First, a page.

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Our tool helps you understand what your annual Social Security benefits will look like in retirement. Social Security benefits in retirement are impacted by three main criteria: the year you were born, the age you plan on electing (begin taking) benefits and your annual income in your working years. First we take your annual income and we adjust it by the Average Wage Index (AWI), to get your indexed earnings. This is done to account for the rise in the standard of living during your working years. Then we use the average of your highest 35 years of indexed earnings to calculate your Social Security benefit at full retirement age. Considering when you were born and at what age you want to begin receiving Social Security benefits, we determine how much you can expect to receive at your desired retirement age.
Annual Income: We assume that your income in the future increases by the rate if inflation and your income in the past is discounted by the same inflation rate
Indexed Earnings: We use the Social Security Administrations National Average Wage Index to index wages for the social security benefit calculation
Working Years: We assume that you have worked and paid Social Security taxes for 35 years prior to retirement
Benefits After Election: We assume that your Social Security benefits grow at the rate of inflation once you have elected them
Calculate My Social Security Income
At SmartAsset, we’re all about saving for retirement. We’re not saying you shouldn’t plan on getting Social Security benefits, but we are saying you shouldn’t plan on living exclusively off your Social Security benefits. These days there’s a lot of doom and gloom about Social Security’s solvency, or lack thereof. Luckily, a Social Security calculator allows you to have an estimate of your benefits.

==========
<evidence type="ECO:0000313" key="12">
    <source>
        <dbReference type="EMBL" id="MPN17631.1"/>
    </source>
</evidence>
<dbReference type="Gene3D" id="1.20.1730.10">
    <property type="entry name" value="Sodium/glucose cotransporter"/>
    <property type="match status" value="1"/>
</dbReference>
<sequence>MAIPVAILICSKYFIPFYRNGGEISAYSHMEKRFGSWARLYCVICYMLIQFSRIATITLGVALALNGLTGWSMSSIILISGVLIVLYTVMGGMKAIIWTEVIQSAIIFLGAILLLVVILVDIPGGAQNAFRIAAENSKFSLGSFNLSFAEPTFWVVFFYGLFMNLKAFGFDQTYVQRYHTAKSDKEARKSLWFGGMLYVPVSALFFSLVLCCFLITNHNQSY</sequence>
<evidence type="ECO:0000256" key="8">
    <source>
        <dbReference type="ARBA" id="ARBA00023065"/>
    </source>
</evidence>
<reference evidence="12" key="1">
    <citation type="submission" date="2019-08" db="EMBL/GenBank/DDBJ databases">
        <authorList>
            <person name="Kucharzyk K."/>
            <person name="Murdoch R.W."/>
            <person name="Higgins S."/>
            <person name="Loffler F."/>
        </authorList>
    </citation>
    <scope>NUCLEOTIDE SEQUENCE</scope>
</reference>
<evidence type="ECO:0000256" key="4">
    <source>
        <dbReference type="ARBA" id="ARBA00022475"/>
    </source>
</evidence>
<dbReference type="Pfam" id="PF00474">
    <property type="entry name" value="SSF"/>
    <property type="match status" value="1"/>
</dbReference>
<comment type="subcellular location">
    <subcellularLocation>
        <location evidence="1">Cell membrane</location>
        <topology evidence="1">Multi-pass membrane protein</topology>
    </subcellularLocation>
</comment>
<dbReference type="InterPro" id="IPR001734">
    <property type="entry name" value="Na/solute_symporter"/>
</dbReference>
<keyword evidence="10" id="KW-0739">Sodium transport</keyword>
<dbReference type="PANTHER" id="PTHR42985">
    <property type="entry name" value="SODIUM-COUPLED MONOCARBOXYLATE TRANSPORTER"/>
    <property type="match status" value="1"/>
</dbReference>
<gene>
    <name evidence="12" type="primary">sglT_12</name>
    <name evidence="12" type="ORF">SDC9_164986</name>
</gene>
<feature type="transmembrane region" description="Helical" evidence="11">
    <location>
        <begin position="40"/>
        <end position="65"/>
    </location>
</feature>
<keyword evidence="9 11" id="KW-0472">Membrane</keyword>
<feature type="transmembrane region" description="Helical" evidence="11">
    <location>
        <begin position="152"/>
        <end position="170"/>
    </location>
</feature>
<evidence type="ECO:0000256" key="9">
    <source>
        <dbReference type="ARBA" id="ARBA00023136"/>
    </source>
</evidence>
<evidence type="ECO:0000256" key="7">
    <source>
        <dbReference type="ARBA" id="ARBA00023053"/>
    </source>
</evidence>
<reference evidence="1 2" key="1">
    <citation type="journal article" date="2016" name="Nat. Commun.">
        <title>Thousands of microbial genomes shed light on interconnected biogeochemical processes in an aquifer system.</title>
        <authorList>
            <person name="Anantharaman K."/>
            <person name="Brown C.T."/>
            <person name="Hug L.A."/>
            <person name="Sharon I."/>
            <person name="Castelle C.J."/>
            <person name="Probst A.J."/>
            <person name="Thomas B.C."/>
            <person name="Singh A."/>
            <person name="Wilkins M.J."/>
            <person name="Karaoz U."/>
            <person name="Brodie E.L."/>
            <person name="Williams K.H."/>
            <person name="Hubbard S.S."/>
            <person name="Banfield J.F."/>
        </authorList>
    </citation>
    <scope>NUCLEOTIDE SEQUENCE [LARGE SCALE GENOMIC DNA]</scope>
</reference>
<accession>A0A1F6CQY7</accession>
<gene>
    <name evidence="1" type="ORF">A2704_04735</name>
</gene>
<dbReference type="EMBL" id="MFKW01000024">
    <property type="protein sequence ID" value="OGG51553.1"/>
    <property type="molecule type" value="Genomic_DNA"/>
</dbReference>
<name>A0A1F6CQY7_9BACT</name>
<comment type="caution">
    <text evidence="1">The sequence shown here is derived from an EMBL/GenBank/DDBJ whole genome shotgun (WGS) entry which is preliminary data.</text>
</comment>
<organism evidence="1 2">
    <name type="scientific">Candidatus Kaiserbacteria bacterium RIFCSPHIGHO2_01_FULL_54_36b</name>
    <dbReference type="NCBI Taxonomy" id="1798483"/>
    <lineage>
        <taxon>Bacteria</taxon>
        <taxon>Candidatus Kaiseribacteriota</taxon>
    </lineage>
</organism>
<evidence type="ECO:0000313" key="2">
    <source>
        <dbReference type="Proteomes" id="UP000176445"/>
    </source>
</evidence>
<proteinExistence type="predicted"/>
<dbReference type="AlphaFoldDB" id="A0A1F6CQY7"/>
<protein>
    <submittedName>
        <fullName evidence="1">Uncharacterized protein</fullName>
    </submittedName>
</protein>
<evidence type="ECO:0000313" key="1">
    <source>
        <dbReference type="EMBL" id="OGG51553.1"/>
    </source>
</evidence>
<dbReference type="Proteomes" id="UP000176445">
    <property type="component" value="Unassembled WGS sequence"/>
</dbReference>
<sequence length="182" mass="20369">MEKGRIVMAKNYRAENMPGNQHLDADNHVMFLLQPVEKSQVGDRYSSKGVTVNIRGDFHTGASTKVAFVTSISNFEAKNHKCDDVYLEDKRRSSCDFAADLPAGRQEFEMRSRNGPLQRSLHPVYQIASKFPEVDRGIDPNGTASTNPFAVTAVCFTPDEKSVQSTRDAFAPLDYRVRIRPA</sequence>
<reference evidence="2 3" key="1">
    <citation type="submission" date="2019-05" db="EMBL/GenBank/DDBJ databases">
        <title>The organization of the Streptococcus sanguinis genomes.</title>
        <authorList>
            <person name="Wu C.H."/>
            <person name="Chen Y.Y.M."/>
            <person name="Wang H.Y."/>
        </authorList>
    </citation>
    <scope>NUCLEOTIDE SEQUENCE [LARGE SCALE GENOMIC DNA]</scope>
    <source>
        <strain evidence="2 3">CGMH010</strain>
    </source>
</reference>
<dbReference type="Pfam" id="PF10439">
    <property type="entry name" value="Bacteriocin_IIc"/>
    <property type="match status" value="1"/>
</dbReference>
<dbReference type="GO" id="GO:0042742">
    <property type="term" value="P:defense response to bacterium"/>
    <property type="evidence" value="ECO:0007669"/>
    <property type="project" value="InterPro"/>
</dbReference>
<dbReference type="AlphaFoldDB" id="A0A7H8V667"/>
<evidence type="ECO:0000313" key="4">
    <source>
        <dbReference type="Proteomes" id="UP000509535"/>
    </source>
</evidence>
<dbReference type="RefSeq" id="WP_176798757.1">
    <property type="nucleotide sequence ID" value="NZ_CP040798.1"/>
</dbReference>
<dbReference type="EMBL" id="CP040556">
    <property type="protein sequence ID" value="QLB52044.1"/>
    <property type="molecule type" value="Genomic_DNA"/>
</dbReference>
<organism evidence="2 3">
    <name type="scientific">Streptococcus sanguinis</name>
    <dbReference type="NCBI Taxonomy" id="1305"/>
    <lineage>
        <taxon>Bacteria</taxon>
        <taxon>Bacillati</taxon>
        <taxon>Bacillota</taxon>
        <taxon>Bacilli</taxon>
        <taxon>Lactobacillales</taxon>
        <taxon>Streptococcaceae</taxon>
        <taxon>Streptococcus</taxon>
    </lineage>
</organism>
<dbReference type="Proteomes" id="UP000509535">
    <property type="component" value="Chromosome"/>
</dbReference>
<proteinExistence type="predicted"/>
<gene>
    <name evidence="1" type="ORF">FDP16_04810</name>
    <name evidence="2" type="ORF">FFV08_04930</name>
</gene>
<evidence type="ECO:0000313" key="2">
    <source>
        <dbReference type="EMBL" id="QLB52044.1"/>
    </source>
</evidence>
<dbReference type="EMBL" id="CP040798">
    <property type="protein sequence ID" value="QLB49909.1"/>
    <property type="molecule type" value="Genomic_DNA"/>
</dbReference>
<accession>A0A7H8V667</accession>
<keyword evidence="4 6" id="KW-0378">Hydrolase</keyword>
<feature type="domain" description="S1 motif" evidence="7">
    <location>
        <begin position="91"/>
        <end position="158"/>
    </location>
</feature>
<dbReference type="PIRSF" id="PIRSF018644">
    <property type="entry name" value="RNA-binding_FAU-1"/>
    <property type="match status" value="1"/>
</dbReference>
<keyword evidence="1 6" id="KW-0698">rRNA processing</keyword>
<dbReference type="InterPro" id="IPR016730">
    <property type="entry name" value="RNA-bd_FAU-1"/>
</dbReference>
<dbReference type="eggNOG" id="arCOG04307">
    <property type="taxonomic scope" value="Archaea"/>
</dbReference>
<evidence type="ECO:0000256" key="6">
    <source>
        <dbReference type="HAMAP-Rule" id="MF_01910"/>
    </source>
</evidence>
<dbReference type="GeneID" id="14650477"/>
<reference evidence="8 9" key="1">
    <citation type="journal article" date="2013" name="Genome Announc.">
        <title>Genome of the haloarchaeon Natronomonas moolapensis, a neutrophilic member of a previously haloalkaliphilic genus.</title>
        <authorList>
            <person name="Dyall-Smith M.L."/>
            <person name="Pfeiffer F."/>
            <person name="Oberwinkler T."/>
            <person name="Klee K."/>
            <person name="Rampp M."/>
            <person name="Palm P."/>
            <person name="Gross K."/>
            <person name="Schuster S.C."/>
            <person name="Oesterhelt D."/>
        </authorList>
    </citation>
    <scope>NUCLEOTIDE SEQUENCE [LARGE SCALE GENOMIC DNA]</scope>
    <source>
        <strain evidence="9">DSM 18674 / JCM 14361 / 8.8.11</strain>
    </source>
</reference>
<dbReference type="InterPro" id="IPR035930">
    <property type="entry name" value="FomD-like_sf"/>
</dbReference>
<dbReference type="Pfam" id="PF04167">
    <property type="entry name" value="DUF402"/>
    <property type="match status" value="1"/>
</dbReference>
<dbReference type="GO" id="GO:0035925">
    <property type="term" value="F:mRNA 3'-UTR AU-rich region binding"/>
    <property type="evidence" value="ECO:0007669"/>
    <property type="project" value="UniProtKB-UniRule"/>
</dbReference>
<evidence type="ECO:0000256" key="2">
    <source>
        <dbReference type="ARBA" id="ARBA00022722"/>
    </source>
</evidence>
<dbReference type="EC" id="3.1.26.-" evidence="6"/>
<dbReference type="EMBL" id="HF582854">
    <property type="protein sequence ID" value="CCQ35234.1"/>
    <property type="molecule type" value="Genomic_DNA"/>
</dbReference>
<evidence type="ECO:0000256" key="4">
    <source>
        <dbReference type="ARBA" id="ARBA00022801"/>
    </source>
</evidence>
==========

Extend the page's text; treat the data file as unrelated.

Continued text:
Remember that Social Security benefits were never designed to make up a retiree’s entire income. Instead, they were meant to complement employer pensions and private savings. Of course, many people do find themselves in the position of having to live off their Social Security checks, but it’s best to do what you can to make sure that’s not you.
Who is eligible for Social Security benefits?
Anyone who pays into Social Security for at least 40 calendar quarters (10 years) is eligible for retirement benefits based on their earnings record. You are eligible for your full benefits once you reach full retirement age (between 66 and 67, depending on when you were born), but if you wait until age 70 to claim your benefits you’ll get a credit for doing so with larger monthly benefits. If you claim after age 62 and before your full retirement age, the Social Security Administration will dock your monthly benefits.
How does the Social Security Administration calculate benefits?
The Social Security Administration takes your highest-earning 35 years of covered wages and averages them, indexing for inflation. They give you a big fat “zero” for each year you don’t have earnings, so people who worked for fewer than 35 years will see lower benefits.
The Social Security Administration also makes annual Cost of Living Adjustments, even as you collect benefits. That means the retirement income you collect from Social Security has built-in protection against inflation. For many people, Social Security is the only form of retirement income they have that is directly linked to the Consumer Price Index. It’s a big perk that doesn’t get a lot of attention.
Is there a maximum benefit?
Yes indeed. The Maximum Social Security Benefit changes each year. For 2015, it’s $2,663/month. Multiply that by 12. If the number you come up with is less than your annual expenses, start saving for retirement pronto, if you haven’t already.
What if I continue working in my 60s?
Many people whose health allows them to continue working in their 60s and beyond find that staying in the workforce keeps them young and gives them a sense of purpose. If this sounds like something you’d like to do, know that working after claiming early benefits may affect the amount you receive from Social Security. Why? Because the Social Security Administration wants to spread out your earnings so you don’t outlive them. If you claim Social Security benefits early and then continue working, you’ll be subject to what’s called the Retirement Earnings Test.